Readers talk about prescription drugs, Rangers and formula – New York Daily News
Washington’s Beth Finkel op-ed on generic drug patent settlements (“Ban deals that keep generic drugs out of New Yorkers’ reach,” May 22) uses outdated numbers to support flawed policy which will make it more difficult for seniors to access affordable, reliable prescription drugs.
Brand-name drug manufacturers use patent law to protect their profitable products. For example, AbbVie has been granted more than 100 patents on Humira, the world’s top-selling drug, many of which were issued after AbbVie’s original patent expired. These patents are designed to prevent another company from making a more affordable biosimilar of Humira without violating patent law.
These patent “successions” force generic and biosimilar drug makers to spend a lot of time and money on litigation in the hope of bringing affordable alternatives to market faster. Protracted litigation can last for years and may eventually become too costly to bring to a final judgment. Colonies get generic drugs to market and to patients faster. Following settlements, biosimilar versions of Humira could hit the market next year, 11 years before the patent expires.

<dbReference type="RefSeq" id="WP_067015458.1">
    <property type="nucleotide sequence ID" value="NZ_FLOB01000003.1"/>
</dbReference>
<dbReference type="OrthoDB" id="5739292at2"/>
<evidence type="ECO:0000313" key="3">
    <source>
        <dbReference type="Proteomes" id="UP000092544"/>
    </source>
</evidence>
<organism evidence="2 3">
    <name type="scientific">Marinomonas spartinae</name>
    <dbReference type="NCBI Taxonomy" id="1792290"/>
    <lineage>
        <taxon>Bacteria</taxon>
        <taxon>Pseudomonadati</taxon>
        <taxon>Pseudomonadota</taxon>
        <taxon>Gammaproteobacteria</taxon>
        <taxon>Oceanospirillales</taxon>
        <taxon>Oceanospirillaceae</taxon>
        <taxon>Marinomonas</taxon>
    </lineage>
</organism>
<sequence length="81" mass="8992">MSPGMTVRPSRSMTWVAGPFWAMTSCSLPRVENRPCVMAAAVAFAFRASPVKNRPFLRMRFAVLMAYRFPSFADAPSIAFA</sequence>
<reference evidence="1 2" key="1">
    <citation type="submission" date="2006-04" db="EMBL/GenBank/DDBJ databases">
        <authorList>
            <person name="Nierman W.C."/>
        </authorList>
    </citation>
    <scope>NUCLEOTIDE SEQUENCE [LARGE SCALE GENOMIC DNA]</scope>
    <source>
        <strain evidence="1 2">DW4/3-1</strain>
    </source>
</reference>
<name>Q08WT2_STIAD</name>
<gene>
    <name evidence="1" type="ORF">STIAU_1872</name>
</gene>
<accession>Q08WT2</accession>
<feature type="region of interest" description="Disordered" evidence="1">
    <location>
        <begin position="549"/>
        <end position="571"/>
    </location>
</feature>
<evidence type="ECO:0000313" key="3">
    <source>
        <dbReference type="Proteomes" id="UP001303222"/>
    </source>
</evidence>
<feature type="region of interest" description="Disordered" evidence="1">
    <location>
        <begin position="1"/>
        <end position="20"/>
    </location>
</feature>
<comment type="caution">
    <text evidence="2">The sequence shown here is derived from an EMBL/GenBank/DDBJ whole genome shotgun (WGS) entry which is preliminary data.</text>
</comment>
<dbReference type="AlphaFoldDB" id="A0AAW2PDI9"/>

According to recent statistics from the Federal Trade Commission, the patent deals described by Finkel are no longer likely to impede the introduction of generic drugs and harm patients. Restricting regulations for early entry of generics and biosimilars will lead to less competition. As a result, drug prices will continue to stay high for longer. Passing this legislation would support branded prescription drug monopolies to the detriment of New York patients. Allen Goldberg, Senior Vice President, Association for Accessible Medicines
Brooklyn: With all the bad news, I thought it would be helpful to submit something that happened at our college in New York that has never happened before. The National Science Olympiad program has been around for about 38 years. In all that time, never has a local college taken first place in state competition (beating about 400 other teams) and then moved on to national competition. Approximately 60 teams out of nearly 6,000 teams nationwide have been invited to this event. This year our school, The Bay Academy of Sheepshead Bay in Brooklyn, did just that. Michael Cubin
Bayonne: Excellent story and commentary by Pat Leonard and Filip Bondy, respectively, on the Rangers bombing of the Lightning. Too bad they couldn’t make it into the sports final of your e-edition! Marty Wolfson
Little Neck: Could someone advise sports columnist Pat Leonard that Rangers star Filip Chytil is not Czechoslovakian, but Czech. Czechoslovakia split into two sovereign nations, the Czech Republic and Slovakia in 1993. John P. Quinn